Jack nodded to the SFs guarding the guest quarters, then knocked on the door before sticking his head in. The young man sprawled loosely on the edge of the bed, his elbows resting on his knees and his chin resting on his hands.
"Hey," Jack said. The young man looked up. "Can I get you anything? Water? Coffee? Coffee? Water?"
Sam rubbed his forehead. "No thanks," he answered, sounding tired.
"You don't know what you're missing." Winchester shrugged. "No, really," Jack continued. "You don't. And you don't want to know, either. The coffee is terrible." He stepped in and shut the door.
"I'm pretty sure that's not how you're supposed to start an interrogation," the kid said. "And it's usually a two-man job."
"Interrogation? No interrogation." He puffed out his cheeks and then blew out a breath. "This is just a, a...chat."
The kid gave him a look that said clearly that he thought Jack was taking him for a fool. "A chat. Of course."
"No, really. We just need to know what the hell's going on here, Winchester, that's all. National security, the fate of the world, you know, that kind of thing." He grabbed the chair from the desk, spun it around, and sat down in it, propping his arms up on the back.
Winchester sat up and ran a hand through his hair. "Yeah, ok. Whatever." He took a deep breath. "Look, I really don't know anything-" The kid's face was earnest, and his tone was sincere. It was pretty familiar- for example, see the response any time Carter was asked, "What are you guys really up to, under that mountain?"
So Jack ignored it, interrupting a doubtlessly convincing spiel with, "So, did you see the Simpsons last week?"
Sam's brow wrinkled in confusion. "Uh, no...?"
"It was a good one. I think. I was off-world." He shrugged. "I'll catch up on it later. Good show, the Simpsons."
The kid's frown deepened. "What does that have to do with anything?" he asked, bewildered.
"Not a thing. Just making conversation." He stared at the kid. The kid stared at him. Sam blinked first.
"Why do people on other planets speak English?" he asked. He seemed genuinely curious, but there was something lurking underneath it, like a smart-assed comment waiting to be born.
Jack waited for a second, then, with as much gravity as he could manage, "Magic." It was not the answer the kid was expecting, and it stunned him into silence for a second. What could Jack say? It was a gift.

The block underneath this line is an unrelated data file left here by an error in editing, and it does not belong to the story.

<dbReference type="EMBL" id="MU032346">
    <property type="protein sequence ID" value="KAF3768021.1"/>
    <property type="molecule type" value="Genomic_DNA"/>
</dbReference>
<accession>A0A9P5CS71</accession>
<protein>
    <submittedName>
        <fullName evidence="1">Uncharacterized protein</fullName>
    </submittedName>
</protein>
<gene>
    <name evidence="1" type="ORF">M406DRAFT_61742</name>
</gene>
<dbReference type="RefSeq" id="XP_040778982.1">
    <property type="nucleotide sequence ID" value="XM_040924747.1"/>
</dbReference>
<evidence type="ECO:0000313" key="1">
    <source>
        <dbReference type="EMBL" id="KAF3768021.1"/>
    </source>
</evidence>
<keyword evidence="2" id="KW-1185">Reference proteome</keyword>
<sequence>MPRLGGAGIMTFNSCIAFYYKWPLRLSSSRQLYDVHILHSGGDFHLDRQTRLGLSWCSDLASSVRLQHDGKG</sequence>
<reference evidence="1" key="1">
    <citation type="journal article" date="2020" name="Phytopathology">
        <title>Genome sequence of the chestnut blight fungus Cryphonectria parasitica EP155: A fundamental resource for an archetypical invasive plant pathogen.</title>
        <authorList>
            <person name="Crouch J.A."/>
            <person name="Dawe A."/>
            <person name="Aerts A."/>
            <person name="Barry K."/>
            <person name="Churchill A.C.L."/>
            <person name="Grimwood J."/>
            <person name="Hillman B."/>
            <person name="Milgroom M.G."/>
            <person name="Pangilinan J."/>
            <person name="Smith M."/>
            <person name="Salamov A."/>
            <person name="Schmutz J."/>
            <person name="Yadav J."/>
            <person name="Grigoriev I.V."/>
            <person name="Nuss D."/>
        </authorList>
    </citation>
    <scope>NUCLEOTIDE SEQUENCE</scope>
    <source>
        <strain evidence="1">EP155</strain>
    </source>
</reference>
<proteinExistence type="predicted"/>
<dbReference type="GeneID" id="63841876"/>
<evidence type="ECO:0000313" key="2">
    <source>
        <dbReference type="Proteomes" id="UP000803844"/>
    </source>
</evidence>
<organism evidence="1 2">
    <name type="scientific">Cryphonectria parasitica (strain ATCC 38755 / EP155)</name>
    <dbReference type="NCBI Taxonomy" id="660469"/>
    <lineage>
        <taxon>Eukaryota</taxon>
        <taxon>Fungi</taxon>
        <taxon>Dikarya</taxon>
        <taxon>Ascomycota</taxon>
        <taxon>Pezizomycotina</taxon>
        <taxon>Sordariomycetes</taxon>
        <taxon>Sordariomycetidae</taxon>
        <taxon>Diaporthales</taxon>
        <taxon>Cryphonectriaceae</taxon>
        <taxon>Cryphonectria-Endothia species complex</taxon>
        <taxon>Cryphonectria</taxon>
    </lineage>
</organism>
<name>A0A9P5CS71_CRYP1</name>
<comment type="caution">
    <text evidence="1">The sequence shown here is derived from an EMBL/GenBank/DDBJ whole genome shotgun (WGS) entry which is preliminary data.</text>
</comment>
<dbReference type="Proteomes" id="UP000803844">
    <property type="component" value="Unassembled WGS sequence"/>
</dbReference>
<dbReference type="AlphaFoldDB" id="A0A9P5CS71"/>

"Wait- What? Did you just say- magic?" Sam managed at last, sounding completely exasperated. He sat up straight, abandoning the slouch he'd been cultivating as a way of minimizing his height (or so Jack suspected).
Jack let him hang there for a minute, before conceding with a shrug. "Or, you know, something like that. I've often wondered myself, but if you ask, it tends to set Carter and Daniel off and they'll argue for hours." Sam look unconvinced. "No, really. Hours." Jack continued.
Sam said nothing, just glanced away. It was not quite an eye roll. "So. I understand you think we're fictional." Sam's head snapped back, with neck-breaking speed. Ahah, now he had the kid's attention.
"Don't get me wrong, it makes my life a lot easier. Don't have to worry about non-disclosure agreements being followed. And you know, there's nothing that says 'plausible deniability' like honest-to-god crazy."
Sam opened his mouth, then shut it again. "We're not crazy."
"Oh yeah? Sounds pretty crazy to me," Jack said. He held his hands up in a pacifying gesture. "Just saying, kid."
"You're the ones fighting aliens pretending to be gods flying around in pyramids, how does that make sense?" Sam asked, exasperated. He'd obviously been expecting logic in this conversation.
Jack shrugged. "It's a fair enough point. Why don't you tell me your story, and then we'll decide which is crazier."
The kid's cheek twitched. "I thought you said this wasn't an interrogation."
Jack held his hands up, the picture of innocence. "It's not. I'm just..."
"Making conversation," the kid finished, and sighed.
They sat in silence for a few minutes. Jack didn't mind. Eventually, he tried again. "So Sal'ek tells us you killed Paris Hilton. Not a fan of 'The Simple Life'?" There was silence for another few minutes. "Me either," Jack tried.
At last, the kid said, "It wasn't really Paris Hilton," then stopped.
"Oh yeah?" Jack prompted, keeping his posture deliberately relaxed.
Reluctantly, Sam continued, "It was old eastern European forest spirit that took the form of its victims' idols." Jack grinned inwardly. Underneath under all the muscle and combat training there was a geek.
"Victims? Forest spirits have victims?"
"It got tired of waiting to be offered human sacrifices and went for the self-serve option."
"Ah." Jack waited a beat, then said, "So how do you kill a murderous eastern European forest spirit?"
"An iron axe." The kid's reluctance was fading as he relaxed. Give a geek an opening, and they'll tell you everything you never wanted to know about their pet subject. God help them if the kid ever ended up spending an extended period of time with Daniel.
"That'd kill most things, I'd think," Jack said mildly. He inserted a note of false heartiness to his voice. "So. Fan of beheading, are we?"
The kid, whose gaze had drifted back to the ceiling, turned his head sharply and looked at him directly. "What? No."
"You do seem to do a lot of it." Jack pointed out.
Sam looked up and away, as if running a mental tally. He gave up eventually. "It's just the job," he said at last.
"What job is that?" Jack asked. Sam gave him a look. "Just curious," Jack added.
Sam rolled his eyes, and then said in a voice laced with irony, "Saving people. Hunting things. The Family Business." He sounded like he was quoting someone. Jack got the idea that Sam wasn't as gung-ho as the motto implied.
Sam rolled his shoulders. "My brother used to say it. It's not untrue."